I think that right now, however, we’re in some ways, you know, mounting a defensive battle, where there are lawmakers who’d like to tie the hands of the federal government, who certainly want to tie the hands of the Environmental Protection Agency to act on regulating greenhouse gas emissions from power plants. So, largely [our fight’s (?)] right now [incompr.] Congress, unfortunately. And we’ll see if that landscape changes in the near future. I think the reality is, as we see increasingly the impacts of climate change here in our own country and put the dots, connect the dots between things like almost unending wildfires in the West, in the western part of our country, and the kinds of disasters and extreme weather we saw in New York and New Jersey with Superstorm Sandy together as [incompr.] being climate change impacts specifically. I hope that political will will shift in Congress, as well as in the public mindset.
PERIES: Janet, thank you so much for joining us.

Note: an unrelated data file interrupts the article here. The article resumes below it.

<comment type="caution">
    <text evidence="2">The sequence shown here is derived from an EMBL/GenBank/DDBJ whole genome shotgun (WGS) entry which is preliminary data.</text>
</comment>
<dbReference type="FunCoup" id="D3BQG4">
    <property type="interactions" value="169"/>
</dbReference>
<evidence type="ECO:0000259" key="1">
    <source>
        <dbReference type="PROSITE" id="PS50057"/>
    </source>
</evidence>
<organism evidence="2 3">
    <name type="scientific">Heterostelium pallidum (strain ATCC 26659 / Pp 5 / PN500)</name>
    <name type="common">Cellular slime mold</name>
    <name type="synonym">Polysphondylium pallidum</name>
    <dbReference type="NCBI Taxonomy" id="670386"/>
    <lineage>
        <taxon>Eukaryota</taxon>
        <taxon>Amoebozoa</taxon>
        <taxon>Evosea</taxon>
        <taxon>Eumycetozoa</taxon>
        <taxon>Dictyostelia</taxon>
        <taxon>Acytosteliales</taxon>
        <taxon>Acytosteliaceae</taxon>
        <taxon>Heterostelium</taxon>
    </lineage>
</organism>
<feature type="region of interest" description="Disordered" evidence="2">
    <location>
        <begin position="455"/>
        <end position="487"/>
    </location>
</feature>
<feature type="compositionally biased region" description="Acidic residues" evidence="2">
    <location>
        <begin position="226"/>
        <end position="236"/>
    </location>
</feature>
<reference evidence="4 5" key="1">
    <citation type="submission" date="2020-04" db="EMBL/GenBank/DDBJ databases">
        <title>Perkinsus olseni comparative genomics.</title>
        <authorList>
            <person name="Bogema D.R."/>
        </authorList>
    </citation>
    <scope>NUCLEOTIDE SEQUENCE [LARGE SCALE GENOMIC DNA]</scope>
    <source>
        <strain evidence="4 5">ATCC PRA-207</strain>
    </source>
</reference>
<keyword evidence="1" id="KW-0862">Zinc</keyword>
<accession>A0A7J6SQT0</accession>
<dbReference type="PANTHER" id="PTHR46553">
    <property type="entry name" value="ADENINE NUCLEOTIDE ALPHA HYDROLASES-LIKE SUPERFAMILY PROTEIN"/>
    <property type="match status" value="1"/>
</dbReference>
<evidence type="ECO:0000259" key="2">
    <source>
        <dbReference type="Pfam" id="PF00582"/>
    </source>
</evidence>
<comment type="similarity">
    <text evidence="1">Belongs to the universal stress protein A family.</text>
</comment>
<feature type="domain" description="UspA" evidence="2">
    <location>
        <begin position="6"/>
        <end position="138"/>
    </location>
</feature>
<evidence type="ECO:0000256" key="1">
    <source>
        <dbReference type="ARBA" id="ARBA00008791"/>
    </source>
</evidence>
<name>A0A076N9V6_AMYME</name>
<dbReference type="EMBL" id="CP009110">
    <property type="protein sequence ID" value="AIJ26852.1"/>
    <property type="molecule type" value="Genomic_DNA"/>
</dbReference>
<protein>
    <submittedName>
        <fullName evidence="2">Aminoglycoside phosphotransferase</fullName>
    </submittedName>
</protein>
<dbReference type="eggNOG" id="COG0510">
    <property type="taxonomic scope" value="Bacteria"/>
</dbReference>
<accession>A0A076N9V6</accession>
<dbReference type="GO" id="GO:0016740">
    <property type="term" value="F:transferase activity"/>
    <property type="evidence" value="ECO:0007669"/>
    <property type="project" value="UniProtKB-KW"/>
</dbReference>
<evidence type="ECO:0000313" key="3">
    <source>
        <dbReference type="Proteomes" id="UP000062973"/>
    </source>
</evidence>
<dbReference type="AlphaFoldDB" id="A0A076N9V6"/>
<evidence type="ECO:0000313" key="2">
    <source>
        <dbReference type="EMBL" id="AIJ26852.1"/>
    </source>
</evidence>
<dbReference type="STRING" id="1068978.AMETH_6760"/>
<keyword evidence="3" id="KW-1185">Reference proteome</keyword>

REDMAN: Thank you so much for having me on.
PERIES: And thank you for joining us on The Real News Network.
Janet, you wrote about this all-of-the-above energy plan that is problematic. I understand that the natural gas industry won an intense lobby battle on September 10 at the U.S. Department of Energy when it approved two more export terminals for liquefied gas. What do you think of that?
REDMAN: Well, I think that’s actually pretty indicative of a larger problem with this all-of-the-above energy strategy that the White House has been pushing since they’ve been in power. And it’s really enshrined, unfortunately, in the proposed EPA guidelines regulating greenhouse gas emissions from power stations. And the Clean Power Plan it’s called.
So there are four pieces of that plan. Two of them are great. It’s about energy efficiency, both at the supply side and the demand side, on making our homes and our offices and our schools more energy efficient.